So I think there is a reason that I only got through half of this book before I had to return it to the library: I am not the intended audience. The English translation, with its book of annotations, is undoubtedly a valuable resource for scholars in all areas of Micronesian research, be it history or sociology or botany. But fundamentally, Luelen’s book was meant to be consumed and understood by Pohnpeians. It was intended to preserve cultural knowledge, but not necessarily to disseminate that knowledge to outsiders. To me, a list of unfamiliar plants names is not inherently interesting; to a Pohnpeian each plant has (or should have, to Bernart’s mind) a specific meaning.
The interest that the book holds for Pohnpeians can be seen in the proliferation of illicit copies on the island. Luelen wrote his book in school notebooks and scraps of paper; he dictated the last twenty chapters to his daughter Sarihna when he was too weak to write. She compiled it all into a book, and after she died, ownership of the book passed to her husband Koropin. Koropin kept it hidden, but was persuaded to lend it to some visiting scholars so it could be photographed and translated into English (though it’s not entirely clear if he was on board with the translation part of it). The book was entrusted to one of Koropin’s compatriots to be returned to him, but it never made it back. Likewise, one of the sets of photographs (taken, incidentally, by Walker Evans) disappeared en route to its intended recipient. “There are reports,” according to Ballendorf, “that still other copies have been made.”
It’s funny. When I started to write this post, I had concluded that The Book of Luelen isn’t a book so much as a resource–a valuable resource, certainly, but not a readable text. I could easily understand the reasons that Luelen wrote his book, I thought, but it was harder for me to understand who his intended audience was. It seemed that such a book could only appeal to a handful of scholars in relatively esoteric fields. It took a bit of background reading for me to understand the cultural imperialism of which I was guilty in this line of thought; it also shows one of the many shortcomings of my approach of reading only novels and limiting my background or scholarly information about each country on my list. The Book of Luelen obviously holds great value to many people in Pohnpei and perhaps in Micronesia generally. I, lacking the context to fully appreciate this remarkable work and the information it contains, have missed out on a unique cultural treasure. I’m not saying that I have a duty to become fully fluent in Micronesian culture so that I can appreciate Luelen’s book, but it is a humbling reminder that my failure to enjoy a book from a different country may often be due to my own shortcomings rather than the work’s.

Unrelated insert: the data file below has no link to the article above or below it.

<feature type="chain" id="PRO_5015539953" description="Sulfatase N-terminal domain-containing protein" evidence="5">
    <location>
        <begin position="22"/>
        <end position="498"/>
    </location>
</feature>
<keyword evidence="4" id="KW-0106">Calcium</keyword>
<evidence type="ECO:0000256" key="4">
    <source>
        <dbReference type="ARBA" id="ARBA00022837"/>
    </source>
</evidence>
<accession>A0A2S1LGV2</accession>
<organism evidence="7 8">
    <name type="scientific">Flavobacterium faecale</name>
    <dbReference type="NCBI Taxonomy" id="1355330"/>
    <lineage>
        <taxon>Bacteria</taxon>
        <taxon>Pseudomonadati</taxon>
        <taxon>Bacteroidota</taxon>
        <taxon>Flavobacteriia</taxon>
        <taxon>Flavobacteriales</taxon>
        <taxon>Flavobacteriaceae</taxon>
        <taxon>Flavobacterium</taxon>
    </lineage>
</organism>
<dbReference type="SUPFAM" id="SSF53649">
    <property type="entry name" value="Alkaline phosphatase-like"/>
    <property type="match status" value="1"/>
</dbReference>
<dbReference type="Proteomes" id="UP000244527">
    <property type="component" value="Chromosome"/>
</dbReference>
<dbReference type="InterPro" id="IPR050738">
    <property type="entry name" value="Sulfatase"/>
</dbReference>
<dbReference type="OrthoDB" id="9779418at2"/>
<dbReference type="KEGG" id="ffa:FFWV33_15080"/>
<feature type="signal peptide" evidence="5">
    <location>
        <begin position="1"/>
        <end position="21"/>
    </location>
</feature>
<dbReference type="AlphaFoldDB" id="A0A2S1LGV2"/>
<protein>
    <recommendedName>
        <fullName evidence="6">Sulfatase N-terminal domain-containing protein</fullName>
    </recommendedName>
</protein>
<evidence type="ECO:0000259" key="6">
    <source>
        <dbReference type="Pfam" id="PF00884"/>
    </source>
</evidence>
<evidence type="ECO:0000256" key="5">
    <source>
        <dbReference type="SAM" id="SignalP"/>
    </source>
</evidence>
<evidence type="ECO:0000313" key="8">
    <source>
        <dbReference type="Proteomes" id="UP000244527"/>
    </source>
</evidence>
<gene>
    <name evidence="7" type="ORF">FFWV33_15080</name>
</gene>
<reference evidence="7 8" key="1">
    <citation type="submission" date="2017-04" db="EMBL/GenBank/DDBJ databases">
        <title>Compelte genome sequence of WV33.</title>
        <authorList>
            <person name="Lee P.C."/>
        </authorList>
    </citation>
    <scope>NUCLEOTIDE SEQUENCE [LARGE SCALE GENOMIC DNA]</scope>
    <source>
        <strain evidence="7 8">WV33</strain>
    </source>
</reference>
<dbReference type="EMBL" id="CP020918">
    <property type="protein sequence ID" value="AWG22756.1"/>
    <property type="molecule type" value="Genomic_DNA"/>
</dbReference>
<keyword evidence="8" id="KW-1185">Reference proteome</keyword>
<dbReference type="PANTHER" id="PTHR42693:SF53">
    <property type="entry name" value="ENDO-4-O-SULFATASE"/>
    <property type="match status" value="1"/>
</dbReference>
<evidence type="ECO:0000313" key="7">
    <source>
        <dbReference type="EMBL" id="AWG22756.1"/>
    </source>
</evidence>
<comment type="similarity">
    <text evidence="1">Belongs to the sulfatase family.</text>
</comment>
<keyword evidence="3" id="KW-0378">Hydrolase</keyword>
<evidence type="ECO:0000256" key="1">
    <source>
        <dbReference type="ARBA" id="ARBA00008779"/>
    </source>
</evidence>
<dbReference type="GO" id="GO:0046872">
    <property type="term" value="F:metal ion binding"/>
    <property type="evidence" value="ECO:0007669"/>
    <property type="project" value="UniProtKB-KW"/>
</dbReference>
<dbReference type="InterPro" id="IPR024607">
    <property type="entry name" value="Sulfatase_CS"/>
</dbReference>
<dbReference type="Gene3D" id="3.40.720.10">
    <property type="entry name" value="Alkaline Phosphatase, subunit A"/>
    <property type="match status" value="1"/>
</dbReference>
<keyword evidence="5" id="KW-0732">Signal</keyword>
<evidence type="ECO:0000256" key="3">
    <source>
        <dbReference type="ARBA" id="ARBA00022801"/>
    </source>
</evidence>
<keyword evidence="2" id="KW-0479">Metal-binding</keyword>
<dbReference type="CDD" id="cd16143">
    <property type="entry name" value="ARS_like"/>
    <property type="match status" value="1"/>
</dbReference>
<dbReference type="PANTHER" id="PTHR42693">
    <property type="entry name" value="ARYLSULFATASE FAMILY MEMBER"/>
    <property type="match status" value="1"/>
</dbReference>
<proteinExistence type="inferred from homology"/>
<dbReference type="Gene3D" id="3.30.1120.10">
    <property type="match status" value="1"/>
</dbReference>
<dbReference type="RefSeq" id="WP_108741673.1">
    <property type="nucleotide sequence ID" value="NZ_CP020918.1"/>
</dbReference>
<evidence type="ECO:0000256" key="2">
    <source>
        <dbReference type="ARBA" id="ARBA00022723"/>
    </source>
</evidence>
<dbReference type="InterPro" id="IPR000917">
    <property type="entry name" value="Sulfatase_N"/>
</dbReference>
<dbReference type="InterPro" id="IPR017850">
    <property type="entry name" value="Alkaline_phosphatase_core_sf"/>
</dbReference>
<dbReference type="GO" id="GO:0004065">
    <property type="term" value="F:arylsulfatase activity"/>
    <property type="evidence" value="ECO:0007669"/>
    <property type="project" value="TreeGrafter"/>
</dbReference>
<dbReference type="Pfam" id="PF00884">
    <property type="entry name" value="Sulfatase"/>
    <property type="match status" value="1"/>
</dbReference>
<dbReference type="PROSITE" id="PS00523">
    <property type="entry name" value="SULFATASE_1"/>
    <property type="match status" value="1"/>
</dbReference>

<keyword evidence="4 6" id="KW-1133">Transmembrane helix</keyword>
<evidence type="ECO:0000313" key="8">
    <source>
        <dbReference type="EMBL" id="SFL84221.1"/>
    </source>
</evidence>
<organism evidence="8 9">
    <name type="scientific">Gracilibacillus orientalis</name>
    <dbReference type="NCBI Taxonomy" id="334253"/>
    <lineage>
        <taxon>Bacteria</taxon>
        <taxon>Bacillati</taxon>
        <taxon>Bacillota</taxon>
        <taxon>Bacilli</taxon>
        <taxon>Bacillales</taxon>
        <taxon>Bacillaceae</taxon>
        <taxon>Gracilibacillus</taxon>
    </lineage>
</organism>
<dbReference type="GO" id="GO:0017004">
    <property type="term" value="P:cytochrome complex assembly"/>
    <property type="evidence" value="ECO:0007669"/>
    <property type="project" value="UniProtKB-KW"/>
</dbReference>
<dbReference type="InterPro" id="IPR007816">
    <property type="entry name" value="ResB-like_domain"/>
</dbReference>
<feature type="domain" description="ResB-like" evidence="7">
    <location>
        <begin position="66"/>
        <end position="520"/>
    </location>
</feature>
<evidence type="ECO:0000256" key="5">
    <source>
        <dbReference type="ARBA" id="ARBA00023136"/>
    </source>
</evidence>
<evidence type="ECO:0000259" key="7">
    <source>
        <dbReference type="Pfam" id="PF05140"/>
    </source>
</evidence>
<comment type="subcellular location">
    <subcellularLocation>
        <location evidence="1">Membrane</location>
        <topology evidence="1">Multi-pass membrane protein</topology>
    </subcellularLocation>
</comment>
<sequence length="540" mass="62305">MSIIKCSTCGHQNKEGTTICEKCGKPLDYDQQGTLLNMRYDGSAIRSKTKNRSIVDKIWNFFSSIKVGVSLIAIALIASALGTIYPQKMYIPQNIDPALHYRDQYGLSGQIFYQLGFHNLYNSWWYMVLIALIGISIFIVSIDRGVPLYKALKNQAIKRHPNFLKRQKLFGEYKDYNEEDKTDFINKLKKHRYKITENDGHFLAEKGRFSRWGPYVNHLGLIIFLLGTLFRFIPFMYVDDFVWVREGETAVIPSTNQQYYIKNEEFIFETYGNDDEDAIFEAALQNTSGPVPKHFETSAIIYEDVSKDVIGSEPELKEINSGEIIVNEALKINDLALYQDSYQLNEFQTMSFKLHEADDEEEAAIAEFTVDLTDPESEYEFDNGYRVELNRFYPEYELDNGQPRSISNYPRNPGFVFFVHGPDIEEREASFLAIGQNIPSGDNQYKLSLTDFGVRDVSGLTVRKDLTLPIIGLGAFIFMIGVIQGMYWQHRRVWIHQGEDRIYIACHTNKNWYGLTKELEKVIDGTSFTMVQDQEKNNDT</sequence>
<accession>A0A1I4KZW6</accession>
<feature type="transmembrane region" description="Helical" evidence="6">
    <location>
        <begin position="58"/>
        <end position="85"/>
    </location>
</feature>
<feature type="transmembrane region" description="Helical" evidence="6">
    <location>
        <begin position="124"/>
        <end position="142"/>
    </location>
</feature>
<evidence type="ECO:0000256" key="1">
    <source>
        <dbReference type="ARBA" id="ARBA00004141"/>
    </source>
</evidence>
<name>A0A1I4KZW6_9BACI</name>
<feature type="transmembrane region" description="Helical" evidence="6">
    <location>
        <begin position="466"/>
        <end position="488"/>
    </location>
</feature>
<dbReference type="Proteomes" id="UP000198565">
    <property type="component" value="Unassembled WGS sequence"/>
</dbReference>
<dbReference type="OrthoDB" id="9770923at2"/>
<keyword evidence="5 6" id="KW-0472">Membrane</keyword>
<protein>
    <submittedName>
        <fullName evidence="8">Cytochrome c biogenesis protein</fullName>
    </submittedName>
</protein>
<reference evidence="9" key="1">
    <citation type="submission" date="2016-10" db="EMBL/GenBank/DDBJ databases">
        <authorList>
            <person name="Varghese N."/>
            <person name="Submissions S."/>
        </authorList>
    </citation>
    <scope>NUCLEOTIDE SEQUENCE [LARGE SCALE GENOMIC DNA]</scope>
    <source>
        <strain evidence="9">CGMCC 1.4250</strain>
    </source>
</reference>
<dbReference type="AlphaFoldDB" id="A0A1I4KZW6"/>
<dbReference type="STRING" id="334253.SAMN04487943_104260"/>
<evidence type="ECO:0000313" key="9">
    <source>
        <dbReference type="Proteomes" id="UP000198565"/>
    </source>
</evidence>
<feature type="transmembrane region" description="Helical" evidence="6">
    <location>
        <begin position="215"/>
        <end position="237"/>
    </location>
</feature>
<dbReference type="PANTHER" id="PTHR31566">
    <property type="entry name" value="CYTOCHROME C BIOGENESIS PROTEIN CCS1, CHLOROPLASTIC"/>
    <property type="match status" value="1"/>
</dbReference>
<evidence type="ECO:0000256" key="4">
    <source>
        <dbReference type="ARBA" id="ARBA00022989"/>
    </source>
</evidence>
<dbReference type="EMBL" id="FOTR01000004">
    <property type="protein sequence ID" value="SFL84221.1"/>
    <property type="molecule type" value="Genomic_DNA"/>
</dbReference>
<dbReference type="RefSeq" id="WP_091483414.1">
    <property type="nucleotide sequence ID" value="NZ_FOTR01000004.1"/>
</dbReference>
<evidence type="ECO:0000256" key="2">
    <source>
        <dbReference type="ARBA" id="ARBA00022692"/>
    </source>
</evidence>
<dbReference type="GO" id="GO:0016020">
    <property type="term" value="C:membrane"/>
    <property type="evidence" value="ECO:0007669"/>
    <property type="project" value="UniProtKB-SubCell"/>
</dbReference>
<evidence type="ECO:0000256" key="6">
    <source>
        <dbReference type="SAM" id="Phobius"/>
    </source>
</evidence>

1. Dirk Anthony Ballendorf. “Luelen Bernart: His Times, His Book, and His Inspiration.” Micronesian Journal of the Humanities and Social Sciences, vol. 4, issue 1, June 2005, pp. 17-24. ↩